Bayramiç is a town and district of the Çanakkale Province just 20 or so km from Ezine on the main Canakkale to Izimir highway. It is often a town that is “on route” for travellers whose destination is Ayazma, Çan and Biga. But this town is worth a visit. You might think there is nothing much here but look again.
Bayramic has a rich history with the surrounding area being home to famous ancient cities such as Skepsis.
The town also has a Jewish history. In 1884 there were some 30 households and by 1894 some 60 jews living in the town. Armenians and Greeks lived here too. In 1910 there were 50 Jewish housholds, 800 Muslims, 190 Greeks and 200 Armenians in the district. In 1927 there were 93 jews remaining but by the 1960’s they had all gone.
The town gets its name from the word Bayram, meaning religious holiday, from the days when festivals were held on religious days with feasts for the citizens of the town.
As you travel from Ezine towards Bayramic you start to notice that the surrounding countryside gets a little greener as you approach the town. There is a more relaxed atmosphere and a slower pace of life here and much of the income and employment in this area revolves around agriculture.
With plentiful water supply and good soil the surrounding countryside is green and fertile. Popular crops would include apples, cherries, pears, peaches, apricots and plums but there are also chestnuts and walnuts from the mountain areas inland.
The town of Bayramic is a mix of modern and old. It has plenty of traditional shops but is generally off the tourist circuit so the number of hotels are limited but there are plenty of pleasant cafes and small restaurants. There is a large market just off Ataturk Cadessi, on Vatan Street in the centre of town on Wednesdays when it can get quite busy. Known locally as the Peasant Market the local traders ply their honey, nuts and local fruit and vegetables from the surrounding villages.
The Bayramiç beyazı, or beyaz nektarin is a small fruit just slightly bigger than a cherry with a smooth skin and crunchy juicy texture. They are eaten fresh or used in jams or in cake making.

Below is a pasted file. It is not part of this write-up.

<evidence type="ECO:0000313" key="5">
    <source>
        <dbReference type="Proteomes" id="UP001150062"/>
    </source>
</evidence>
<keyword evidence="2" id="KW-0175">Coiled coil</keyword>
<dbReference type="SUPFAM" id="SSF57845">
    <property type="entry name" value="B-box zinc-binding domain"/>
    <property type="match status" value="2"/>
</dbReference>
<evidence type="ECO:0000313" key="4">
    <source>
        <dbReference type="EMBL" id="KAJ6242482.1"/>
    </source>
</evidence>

If you walk to the end of Vatan Street and up the hill to the pleasant little park overlooking the Otogar or bus station it gives you a commanding view of the town. There are quite a few new buildings here and some modern apartment block developments which is evidence of the town expanding quite rapidly.
Places to visit in Bayramic would have to include the Hadimoğlu Turkish Mansion House which houses the Ethnography Museum in İnönü Caddesi which will give you an insight into life in Bayramic over the ages. Nearby is the impressive Municipality Building and the Bazaar Mosque which was completed in 1889. The bridge of stone is near here too. The bridge was probably built on what would have been a main highway in the town. It has been repaired and renovated numerous times. There is an old dilapidated hamam nearby too.
Whilst we were in Bayramic we got news that one of the locals had won an international award for the quality of their honey. Mr Aydogdu won the dark honey category despite much competion from other countries. The award was presented by the Honeybee Research Centre in the USA. What a proud moment for Bayramic.
The town’s biggest draw in terms of famous people and tourists is the museum of Mehmet Akif Ersoy, the son of an Imam from Bayramic, where Mehmet would have spent most of his childhood. A famous poet, he wrote the words to the Turkish National Anthem. There is a museum dedicated to him and his life just off Kahramanlar Street. If you are Turkish or interested in Turkish history then this is a place you shouldn’t miss
Lyrics by Mehmet Akif Ersoy, 1921 the Music itself was composed by Zeki Üngör, 1930
Fear not, the crimson flag, waving in these dawns will never fade
Before the last hearth that is burning in my nation vanishes.
That is my nation’s star, it will shine;
That is mine, it belongs solely to my nation.
Oh coy crescent do not frown for I am ready to sacrifice myself for you!
Please smile upon my heroic nation, why that anger, why that rage?
If you frown, our blood shed for you will not be worthy.
Freedom is the right of my nation who worships God and seeks what is right.
The original Turkish National Anthem (Istiklal Marsi in Turkish), written by Mehmet Akif Ersoy and officially adopted by the Parliament on 12th of March 1921, is composed by 10 verse but only the first two of them are sung during ceremonies.
Details about Mehmet Akif Ersoy, his life and photographs can be seen by clicking on the link below:
If you head out of town along the signposted Ayazma road just 5 km outside of town you will reach the Bayramiç Dam which was completed in 1996. This is a huge reservoir. From this point on as we get nearer to the mountains the scenery gets greener and greener to the point at which you could almost be anywhere in Europe. People living in Canakkale are lucky to have this beautiful scenery in their back yard.
Known for the high level of oxygen in the air this is a healthy and natural place to spend some time. If you press on further towards Ayazma, which is about 30 km from Bayramic, you will arrive at the Ayazma Tabiat Park or Ayazma nature park where you will be rewarded by a beautiful forest, waterfalls and rivers, tea gardens and fish restaurants serving local trout. Check out our video on Ayzama for more details.